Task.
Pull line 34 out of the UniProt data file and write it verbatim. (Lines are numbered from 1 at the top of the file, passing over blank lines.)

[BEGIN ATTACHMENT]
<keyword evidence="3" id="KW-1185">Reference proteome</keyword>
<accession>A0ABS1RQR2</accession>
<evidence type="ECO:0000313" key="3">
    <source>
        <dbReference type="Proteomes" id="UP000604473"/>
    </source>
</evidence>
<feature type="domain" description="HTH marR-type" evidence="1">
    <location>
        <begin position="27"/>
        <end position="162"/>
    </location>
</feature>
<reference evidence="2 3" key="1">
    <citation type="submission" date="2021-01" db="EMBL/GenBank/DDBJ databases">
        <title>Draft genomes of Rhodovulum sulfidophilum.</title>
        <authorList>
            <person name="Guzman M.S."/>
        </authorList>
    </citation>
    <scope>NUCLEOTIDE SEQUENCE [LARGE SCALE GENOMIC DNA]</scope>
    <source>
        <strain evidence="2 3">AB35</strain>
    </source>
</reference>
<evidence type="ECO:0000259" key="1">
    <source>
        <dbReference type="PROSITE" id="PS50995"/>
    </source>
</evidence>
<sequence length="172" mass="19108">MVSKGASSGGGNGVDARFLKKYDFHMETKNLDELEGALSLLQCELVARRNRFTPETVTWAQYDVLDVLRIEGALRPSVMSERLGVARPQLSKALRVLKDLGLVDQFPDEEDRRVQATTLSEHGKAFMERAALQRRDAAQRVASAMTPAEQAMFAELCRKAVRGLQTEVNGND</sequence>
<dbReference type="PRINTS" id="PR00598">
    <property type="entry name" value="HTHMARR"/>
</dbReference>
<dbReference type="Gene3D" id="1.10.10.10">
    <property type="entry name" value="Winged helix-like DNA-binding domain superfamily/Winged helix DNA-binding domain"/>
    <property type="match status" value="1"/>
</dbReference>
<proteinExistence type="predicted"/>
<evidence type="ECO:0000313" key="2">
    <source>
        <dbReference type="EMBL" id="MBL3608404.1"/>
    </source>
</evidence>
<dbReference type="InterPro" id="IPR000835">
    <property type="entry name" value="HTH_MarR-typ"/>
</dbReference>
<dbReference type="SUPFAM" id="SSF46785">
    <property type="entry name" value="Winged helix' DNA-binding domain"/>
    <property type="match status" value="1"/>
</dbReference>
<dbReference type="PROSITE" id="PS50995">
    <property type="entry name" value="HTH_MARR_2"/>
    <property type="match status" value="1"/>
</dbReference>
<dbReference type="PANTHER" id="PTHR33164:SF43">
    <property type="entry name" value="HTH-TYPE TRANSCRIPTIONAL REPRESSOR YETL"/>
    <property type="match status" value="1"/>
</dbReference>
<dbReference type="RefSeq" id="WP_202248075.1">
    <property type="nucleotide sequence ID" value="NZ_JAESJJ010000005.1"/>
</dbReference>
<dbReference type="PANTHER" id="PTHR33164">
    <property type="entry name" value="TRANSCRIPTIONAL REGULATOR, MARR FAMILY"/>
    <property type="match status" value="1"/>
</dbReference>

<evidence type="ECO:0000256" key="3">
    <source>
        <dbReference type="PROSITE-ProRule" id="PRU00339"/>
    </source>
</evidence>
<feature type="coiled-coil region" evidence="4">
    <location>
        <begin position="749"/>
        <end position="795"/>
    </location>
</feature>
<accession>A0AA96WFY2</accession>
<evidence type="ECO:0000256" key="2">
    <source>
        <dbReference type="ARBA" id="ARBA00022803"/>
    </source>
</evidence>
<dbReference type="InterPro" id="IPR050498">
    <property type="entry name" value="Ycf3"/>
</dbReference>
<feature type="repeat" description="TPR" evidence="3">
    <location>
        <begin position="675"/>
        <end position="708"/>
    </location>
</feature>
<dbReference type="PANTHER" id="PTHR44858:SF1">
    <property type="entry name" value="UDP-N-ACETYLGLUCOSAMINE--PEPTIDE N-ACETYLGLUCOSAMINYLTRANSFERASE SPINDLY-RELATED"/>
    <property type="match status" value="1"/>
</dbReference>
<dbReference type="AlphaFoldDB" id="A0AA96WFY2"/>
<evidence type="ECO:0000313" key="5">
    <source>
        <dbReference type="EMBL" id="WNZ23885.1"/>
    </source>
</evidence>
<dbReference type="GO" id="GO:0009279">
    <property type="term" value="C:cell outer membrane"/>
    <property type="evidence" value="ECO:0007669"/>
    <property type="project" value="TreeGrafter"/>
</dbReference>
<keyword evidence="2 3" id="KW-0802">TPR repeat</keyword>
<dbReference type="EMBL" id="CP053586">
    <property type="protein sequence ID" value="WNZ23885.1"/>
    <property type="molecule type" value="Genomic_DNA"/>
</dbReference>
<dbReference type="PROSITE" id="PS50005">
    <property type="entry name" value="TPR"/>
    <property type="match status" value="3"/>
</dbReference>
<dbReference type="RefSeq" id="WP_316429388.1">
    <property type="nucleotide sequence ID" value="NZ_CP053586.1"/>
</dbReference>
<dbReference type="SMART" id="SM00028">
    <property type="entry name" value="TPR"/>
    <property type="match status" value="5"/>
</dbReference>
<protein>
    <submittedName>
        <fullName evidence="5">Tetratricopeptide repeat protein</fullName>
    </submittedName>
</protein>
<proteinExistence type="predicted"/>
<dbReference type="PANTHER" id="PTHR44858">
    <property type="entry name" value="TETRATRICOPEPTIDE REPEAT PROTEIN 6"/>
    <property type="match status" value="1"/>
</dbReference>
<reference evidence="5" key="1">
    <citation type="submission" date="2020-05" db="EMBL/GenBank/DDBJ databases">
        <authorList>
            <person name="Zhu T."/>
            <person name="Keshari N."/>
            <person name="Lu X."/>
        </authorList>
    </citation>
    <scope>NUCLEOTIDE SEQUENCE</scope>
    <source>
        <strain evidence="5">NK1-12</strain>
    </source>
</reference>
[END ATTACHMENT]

</dbReference>